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Piroshky truck builds awareness for Seattle bakery

Olga Sagan, owner of a piroshky bakery in Seattle, recognized the growing popularity of food trucks in recent years and also saw its unique value in building her company's brand.

Piroshky truck builds awareness for Seattle bakeryThe Piroshky Piroshky food truck has capitalized on the bakery's reputation in Seattle.


| by Elliot Maras — Editor, Kiosk Marketplace & Vending Times

Editor's Note: This is part one of a two-part series on how a Seattle bakery operator capitalized on its reputation to establish a successful food truck.

For Olga Sagan, a food truck was a logical way to expand her chain of bakeries specializing in piroshkies — made-from-scratch, hand-held pies with savory and sweet fillings.

In the 20 years she worked at the original Piroshky Piroshky bakery in Seattle's Pike Place Market, she has learned nearly everything she needs to know about the Russian street food, including how to market it.

An astute observer of Seattle's dynamic food scene, Sagan — who held every position at the company after emigrating from Russia, becoming a partner in 2006 and sole owner in 2018 — recognized consumers are becoming more adventurous in their eating habits, a trend that bodes well for ethnic cuisine. 

Olga Sagan saw a food truck as a way to build her bakery's brand.

Eating habits change

"People are becoming interested in different kinds of food like never before," Sagan told Food Truck Operator. "This is a time for businesses that weren't mainstream before to thrive and find their place in the United States. There's room for growth in Seattle and there is room for growth for Russian cuisine across the United States. We are an American brand with a very heavy Russian influence."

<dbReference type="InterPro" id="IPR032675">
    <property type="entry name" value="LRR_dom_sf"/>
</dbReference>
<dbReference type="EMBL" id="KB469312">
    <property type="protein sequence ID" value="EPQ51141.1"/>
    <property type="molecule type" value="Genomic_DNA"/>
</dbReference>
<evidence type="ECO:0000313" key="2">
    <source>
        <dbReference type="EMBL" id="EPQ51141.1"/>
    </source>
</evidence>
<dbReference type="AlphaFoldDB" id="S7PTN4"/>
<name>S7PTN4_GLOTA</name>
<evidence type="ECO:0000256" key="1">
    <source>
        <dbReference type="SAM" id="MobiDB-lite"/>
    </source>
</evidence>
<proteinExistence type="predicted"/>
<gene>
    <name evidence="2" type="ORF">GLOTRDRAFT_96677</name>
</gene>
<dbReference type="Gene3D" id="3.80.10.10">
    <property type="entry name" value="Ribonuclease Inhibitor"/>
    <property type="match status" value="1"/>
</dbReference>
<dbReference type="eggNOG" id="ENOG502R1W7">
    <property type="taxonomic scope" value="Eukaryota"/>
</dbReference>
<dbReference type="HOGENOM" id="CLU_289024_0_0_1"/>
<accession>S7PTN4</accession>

"It's a very unique food," Sagan said of piroshkies, which are similar to a Polish cousin, the pierogi. "Pierogis are plated food, piroshkies are hand held food," she said. "It's like a baked sandwich," featuring fillings such as smoked salmon or chicken curry. 

The company has been introducing Seattle residents to piroshkies since its founding in 1992, and its growth in recent years to five locations was driven by the community's appreciation for the food. Sagan estimated 99% of the people in Seattle are familiar with the brand.

"We don't do anything but piroshkies," she said. Popular items, which sell for $5-$7, include smoked salmon piroshky and the sausage piroshky that uses jalapeno cheese sausage. The company recently introduced a vegan line.  

Food trucks bring new opportunity

Like many brick-and-mortar operators, Sagan recognized the growing popularity of food trucks in recent years, and also saw its unique value in building her company's brand. 

"People are very happy to see food trucks," she said. 

"We realized that we have a strong brand and our food is very mobile, it's grab and go, it's freshly baked," she said. 

With aspirations to expand to more brick-and-mortar locations, Sagan believed a food truck would allow her to know what parts of the Seattle area are most familiar with the brand, which would enable her to decide what geographic markets to expand to.

"The idea is to use the truck to explore where our brand is known," she said. "Building brick-and-mortar to check the market is very hard. Taking a food truck somewhere is much easier." 

Regulations become more flexible

Sagan became especially interested in having a food truck after observing Seattle's improving flexibility with its food truck restrictions in recent years.

"Five or six years ago it was nearly impossible to do it because of the regulations," she said. "I think it started to change with peoples' need for a variety of food and mobile food." 

The bakery already had a commissary for the truck, which is still required.

Sagan bought a 2002 Ford Workhorse truck for $20,000 in Portland, a one-time courier delivery truck, from a truck builder, and paid a Seattle food truck builder $25,000 to retrofit it. The truck has a Blodgett gas oven, a refrigeration unit and a bakery rack, which Sagan selected. The truck came in bright red, which is consistent with the brand.

The truck carries a limited menu of six items along with bottled soda and water. The company uses two handheld Clover POS devices on the truck, the same system it uses in its restaurants.

Sagan also opened a freestanding commissary in the company's headquarter building to warehouse the food for the truck.

Part two of this two-part series will explore how Sagan capitalized on the bakery's reputation to establish a successful food truck.

Photos courtesy of Piroshky Piroshky.



Elliot Maras

Elliot Maras is the editor of Kiosk Marketplace and Vending Times. He brings three decades covering unattended retail and commercial foodservice.


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